Thursday, March 27, 2008

Why I Don't Hate Iron Man

Sometimes I repeat myself, but I've always taken the notion that "every comic is someone's first" to heart, even if the industry hasn't in decades, and look how well that insular error has worked out. So on the notion that every blog posting may be someone's first, I'll not that I've been reading comics for well over a quarter century, and spent virtually none of that time reading Iron Man. I started out like most kids, with "gateway" heroes like Superman, Batman, Spider-Man and the Hulk... oh, how I hated the Hulk. I'll save that blog for when the crappy looking Ed Norton movie comes out.

Moving on, I have some difficulty pinning down my first exposure to Iron Man. It may have been a selection of Layton/Michelinie back issues my friend Charlie had, dated around 1981, with an appearance by Blacklash coming to mind. Black clad characters weren't that common in my experience, and between the energy whip and green hair, he seemed pretty bad ass. However, for some reason I skipped an issue of Marvel Team-Up in 1984 with the character, even after buying the issues immediately before (Moon Knight!) and after (Nomad!) Yeah, that's right, I passed on Iron Man and Whiplash, but Nomad made me swerve. Obviously, this is going somewhere.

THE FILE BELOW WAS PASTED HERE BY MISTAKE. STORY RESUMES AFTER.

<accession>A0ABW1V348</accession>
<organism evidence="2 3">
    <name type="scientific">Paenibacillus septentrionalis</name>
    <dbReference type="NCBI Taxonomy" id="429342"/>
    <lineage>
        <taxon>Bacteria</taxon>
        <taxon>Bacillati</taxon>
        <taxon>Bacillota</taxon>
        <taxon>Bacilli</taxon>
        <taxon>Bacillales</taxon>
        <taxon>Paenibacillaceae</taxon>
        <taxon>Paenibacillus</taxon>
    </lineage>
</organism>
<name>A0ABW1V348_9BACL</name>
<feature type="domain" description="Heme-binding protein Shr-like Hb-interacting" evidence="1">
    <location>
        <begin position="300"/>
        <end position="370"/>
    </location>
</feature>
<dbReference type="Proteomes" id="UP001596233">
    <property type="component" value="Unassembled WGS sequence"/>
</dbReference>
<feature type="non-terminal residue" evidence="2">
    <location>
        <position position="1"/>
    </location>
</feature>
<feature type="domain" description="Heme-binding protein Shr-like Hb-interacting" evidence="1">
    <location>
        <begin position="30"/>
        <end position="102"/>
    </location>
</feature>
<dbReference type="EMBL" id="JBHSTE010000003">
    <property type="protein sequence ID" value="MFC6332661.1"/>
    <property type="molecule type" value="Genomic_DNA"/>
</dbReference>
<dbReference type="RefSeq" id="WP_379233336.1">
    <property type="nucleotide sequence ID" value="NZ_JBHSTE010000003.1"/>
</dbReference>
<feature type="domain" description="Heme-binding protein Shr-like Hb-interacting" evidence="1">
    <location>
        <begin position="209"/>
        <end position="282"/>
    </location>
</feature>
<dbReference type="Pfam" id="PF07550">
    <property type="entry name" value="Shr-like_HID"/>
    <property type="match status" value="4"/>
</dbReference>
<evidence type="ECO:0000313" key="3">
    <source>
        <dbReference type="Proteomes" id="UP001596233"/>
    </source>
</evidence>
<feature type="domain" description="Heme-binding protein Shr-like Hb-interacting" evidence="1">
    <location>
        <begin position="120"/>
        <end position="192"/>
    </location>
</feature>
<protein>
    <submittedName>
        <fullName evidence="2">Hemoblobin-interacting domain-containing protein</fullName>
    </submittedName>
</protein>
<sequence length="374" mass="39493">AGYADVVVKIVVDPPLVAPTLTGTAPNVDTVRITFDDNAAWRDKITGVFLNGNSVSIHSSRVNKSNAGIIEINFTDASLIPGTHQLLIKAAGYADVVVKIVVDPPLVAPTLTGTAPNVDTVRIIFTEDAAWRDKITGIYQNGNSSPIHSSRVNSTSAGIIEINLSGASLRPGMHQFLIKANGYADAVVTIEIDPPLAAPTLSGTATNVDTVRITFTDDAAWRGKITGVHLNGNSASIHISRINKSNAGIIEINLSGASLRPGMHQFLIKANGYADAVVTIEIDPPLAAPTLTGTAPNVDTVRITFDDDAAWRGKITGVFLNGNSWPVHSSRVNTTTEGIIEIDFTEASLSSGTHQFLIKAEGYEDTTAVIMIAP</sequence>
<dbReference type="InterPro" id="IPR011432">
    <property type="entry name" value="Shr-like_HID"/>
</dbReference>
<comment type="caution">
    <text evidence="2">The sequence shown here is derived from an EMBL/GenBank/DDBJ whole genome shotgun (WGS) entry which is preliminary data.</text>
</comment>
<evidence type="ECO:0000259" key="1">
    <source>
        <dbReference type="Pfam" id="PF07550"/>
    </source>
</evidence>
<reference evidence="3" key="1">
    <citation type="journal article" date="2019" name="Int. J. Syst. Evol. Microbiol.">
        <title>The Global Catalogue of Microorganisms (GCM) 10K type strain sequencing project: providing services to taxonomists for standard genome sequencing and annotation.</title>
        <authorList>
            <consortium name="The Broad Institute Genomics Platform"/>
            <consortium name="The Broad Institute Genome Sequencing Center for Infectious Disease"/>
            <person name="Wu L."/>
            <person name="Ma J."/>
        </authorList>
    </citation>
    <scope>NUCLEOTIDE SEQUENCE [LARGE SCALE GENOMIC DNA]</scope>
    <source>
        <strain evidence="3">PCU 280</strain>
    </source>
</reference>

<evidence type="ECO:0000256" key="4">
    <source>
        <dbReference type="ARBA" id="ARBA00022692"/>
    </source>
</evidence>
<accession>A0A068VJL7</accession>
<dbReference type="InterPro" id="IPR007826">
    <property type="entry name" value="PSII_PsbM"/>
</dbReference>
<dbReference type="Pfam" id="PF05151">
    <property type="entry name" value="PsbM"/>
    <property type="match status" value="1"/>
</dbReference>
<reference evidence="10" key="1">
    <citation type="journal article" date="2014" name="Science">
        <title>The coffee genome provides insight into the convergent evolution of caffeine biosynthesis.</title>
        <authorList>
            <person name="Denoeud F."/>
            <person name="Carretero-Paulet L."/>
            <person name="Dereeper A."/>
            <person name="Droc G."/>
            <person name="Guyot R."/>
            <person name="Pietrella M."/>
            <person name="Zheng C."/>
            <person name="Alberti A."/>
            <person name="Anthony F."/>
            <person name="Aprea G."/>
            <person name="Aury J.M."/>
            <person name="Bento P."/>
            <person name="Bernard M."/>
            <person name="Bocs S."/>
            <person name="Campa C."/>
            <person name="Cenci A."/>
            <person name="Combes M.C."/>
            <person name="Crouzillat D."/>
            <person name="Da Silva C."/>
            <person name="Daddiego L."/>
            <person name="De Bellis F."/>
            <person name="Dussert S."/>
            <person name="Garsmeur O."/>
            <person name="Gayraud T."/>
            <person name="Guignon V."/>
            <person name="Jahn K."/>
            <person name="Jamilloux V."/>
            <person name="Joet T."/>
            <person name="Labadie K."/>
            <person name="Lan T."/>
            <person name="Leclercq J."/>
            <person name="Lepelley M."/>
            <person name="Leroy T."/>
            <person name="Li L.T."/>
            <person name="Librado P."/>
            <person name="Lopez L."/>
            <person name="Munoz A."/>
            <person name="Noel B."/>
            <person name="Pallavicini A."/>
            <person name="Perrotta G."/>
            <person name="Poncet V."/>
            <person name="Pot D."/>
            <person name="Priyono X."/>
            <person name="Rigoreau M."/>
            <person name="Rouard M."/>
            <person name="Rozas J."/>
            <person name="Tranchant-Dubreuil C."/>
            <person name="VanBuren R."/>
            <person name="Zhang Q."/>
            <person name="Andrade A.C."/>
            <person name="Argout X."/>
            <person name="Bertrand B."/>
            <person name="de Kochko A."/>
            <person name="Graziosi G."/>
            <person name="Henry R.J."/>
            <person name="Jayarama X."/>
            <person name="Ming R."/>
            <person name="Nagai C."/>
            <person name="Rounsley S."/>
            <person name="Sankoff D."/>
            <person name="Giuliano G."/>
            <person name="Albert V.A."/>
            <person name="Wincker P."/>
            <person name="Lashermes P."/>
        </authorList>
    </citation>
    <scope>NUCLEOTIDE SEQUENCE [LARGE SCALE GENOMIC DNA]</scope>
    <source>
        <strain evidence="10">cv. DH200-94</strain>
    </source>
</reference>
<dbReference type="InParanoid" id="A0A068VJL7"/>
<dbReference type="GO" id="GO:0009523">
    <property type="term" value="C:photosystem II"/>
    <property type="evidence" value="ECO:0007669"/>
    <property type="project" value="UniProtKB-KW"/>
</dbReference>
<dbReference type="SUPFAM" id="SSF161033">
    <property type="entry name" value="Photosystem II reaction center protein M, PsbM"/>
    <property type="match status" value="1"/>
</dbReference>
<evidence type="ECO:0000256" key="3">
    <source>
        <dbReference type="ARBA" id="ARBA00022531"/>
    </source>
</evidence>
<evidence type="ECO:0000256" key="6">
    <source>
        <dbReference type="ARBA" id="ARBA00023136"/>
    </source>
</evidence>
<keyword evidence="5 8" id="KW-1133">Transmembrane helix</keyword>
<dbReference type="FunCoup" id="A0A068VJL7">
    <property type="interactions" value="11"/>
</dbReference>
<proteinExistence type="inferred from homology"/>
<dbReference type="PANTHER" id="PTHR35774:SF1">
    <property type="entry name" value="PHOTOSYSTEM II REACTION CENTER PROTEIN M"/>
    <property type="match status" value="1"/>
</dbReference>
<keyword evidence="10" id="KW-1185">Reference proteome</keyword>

Alternately, I might have first discovered Iron Man on a spinner rack in a Gemco department store in 1983. By that point, the creative reigns had been handed over to the less heralded Denny O'Neil and Luke McDonnell, who grabbed my attention to a greater degree. You might think my previous issue was with Bob Layton, but see, I bought the second Hercules mini-series by him, so that couldn't be it. Maybe it was because Stark had been replaced as Iron Man by Jim Rhoades, a second banana of color.